What I would like us to focus on in this first session is the symptoms of codependency. We will have sessions on how it develops and dynamics that perpetuate it, but let's do first things first and see if we are habitually caught up in codependent behaviors. If we recognize that we are, then the rest of this series becomes more personally relevant.
Our main resources for this awareness reflection will be:
1. Checklist of Codependent Behaviors:
2. Characteristics of Codependents
- short section in Chapter 1 of Freedom from Codependency
3. Dependent Attitudes and Dependency Behavior
4. Essential Symptoms of Codependency
5. Comprehensive List of Codependent Behaviors
There's a great deal of overlap among these lists, but each has a unique perspective. The "Essential Symptoms" one (#4), for example, distinguishes between different kinds of codependencies, while the Comprehensive List (#5) goes into areas that the others do not.
What I invite you to do is read over these resources and check the symptoms that you relate to. Do this in a non-judgmental attitude and be gentle with yourself. All we're trying to do here is develop an awareness of what kinds of codependent behaviors we've been doing. We can save the "why?" and "how do I stop?" topics for later.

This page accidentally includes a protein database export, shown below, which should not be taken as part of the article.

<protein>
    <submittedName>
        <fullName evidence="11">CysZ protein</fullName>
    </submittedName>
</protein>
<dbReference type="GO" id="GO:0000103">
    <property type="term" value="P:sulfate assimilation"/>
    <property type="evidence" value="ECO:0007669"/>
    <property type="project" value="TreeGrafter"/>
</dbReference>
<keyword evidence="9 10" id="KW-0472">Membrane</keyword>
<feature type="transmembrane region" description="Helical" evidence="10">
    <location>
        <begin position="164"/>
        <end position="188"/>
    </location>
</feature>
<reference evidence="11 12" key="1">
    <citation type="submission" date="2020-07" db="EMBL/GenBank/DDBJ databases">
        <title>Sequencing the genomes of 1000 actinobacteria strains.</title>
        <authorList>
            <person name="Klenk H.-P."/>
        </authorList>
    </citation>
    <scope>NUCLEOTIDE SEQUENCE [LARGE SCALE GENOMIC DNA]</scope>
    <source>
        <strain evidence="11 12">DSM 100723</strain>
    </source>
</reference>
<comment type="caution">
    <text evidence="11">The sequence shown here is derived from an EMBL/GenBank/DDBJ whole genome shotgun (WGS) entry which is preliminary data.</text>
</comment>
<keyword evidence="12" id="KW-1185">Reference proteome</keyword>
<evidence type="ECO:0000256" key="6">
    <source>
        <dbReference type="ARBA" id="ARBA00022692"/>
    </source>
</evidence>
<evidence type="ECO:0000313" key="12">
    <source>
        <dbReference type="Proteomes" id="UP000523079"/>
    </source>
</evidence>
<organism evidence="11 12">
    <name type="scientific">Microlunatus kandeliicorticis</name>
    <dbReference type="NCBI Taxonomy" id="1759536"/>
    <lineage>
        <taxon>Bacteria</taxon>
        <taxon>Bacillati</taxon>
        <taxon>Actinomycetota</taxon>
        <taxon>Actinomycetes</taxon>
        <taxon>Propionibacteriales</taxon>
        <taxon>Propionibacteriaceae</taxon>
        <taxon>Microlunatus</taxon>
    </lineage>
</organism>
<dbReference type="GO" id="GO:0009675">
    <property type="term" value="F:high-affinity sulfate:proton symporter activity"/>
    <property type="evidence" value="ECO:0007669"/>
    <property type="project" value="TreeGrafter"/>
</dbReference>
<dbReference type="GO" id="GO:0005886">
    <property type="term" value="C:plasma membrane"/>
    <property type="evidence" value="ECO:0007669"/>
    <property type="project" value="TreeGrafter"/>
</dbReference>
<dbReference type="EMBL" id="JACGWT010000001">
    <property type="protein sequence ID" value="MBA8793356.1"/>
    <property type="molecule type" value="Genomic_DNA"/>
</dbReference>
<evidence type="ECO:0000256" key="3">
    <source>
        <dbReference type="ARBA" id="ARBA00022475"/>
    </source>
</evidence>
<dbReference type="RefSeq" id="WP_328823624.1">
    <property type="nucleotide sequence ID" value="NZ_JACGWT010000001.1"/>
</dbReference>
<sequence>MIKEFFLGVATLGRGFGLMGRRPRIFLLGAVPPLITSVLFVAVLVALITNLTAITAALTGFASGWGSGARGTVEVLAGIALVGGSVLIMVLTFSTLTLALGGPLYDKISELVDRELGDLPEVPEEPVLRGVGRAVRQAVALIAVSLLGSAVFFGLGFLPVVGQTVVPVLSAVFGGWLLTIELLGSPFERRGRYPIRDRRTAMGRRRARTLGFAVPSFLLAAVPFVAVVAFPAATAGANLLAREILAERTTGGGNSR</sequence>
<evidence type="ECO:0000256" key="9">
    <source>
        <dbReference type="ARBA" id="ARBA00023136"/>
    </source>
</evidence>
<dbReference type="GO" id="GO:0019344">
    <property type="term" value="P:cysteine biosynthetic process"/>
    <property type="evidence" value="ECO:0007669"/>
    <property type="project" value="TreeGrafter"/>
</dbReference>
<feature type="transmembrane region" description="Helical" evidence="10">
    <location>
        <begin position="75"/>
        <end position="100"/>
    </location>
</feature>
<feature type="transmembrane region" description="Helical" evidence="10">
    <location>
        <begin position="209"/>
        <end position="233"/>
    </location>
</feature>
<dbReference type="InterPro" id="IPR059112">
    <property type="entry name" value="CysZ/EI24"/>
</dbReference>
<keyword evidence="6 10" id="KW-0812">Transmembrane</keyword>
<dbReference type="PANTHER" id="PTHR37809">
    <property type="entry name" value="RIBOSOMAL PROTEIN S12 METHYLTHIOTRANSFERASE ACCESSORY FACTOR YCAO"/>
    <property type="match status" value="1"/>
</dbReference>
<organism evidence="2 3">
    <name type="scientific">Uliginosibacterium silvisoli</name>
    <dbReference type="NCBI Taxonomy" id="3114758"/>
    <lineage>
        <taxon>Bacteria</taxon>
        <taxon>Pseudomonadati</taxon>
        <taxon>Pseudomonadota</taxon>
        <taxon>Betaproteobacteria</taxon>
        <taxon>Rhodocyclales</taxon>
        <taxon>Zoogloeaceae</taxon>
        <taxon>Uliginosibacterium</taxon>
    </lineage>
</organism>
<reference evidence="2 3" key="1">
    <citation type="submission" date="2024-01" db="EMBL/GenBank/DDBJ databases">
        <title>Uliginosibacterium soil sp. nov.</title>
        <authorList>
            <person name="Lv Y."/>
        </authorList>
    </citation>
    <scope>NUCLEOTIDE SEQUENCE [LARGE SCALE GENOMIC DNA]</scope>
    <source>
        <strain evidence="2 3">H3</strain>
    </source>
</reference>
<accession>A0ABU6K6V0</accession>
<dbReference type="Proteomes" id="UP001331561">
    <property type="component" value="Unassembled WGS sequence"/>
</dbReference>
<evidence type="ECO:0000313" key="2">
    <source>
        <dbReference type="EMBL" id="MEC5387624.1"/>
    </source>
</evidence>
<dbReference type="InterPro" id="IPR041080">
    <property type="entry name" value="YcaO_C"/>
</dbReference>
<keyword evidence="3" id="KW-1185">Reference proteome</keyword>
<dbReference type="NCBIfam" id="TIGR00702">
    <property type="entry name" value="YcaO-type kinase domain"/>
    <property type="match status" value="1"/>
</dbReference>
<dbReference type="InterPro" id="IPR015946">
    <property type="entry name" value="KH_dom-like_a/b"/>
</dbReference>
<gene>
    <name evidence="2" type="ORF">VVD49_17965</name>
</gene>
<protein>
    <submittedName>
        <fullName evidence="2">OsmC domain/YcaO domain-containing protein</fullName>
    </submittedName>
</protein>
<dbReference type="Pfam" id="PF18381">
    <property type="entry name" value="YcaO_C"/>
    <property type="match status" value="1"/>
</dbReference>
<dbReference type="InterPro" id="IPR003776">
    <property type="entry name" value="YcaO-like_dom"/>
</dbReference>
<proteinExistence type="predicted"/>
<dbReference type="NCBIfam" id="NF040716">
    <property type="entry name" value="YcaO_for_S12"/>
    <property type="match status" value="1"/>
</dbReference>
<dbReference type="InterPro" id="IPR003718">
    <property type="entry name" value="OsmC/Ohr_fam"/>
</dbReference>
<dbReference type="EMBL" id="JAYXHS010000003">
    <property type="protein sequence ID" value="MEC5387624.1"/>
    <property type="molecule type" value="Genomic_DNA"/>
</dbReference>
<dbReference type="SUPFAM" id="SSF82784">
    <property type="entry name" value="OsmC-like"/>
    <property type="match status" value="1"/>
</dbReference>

If you would like to share your personal responses to these exercises, use the forum thread for Session One to do so. Please keep what others share on this forum confidential.
I will begin the sharing here by noting that my struggle with codependency through the years has not been so much through relationship addiction or caretaking, but the one called "Messiah Complex" on the "Essential Symptoms" resource page.
As the oldest of eight, I felt a burden from an early age to set a good example for my younger brothers and sisters, and this often had me taking on roles that I did not especially want. I knew I had to "look good," or else I might be blamed for problems developed by my younger brothers and sisters. This is a kind of classical Family Hero role (we will say more about this later), and in my case the focus was not on super-achievement so much as super-responsibility. This made it difficult for me to say no to projects that were out of my range, or to ask for help when I needed it. Rather than do so, I would read up on things and work long hours. This was as true for work and study in high school to the same through college years and then raising a family. Happily, I think I've shed some of this through the years, but it's an issue that I still get caught with from time to time.
What's tricky about something like "Messiah Complex" or any other form of codependency is that there is a positive feedback mechanism that keeps one stuck there. We really like it when other people notice and comment on how responsible or caring we are; we also feel less guilt and shame within ourselves when we fulfill our own expectations, even if they are unreasonably high. I had to eventually see that what I was doing was more to protect my own identity than to set example for others. Seeing this kind of narcissism and egocentricity isn't easy or fun, but it's the first step to a new freedom.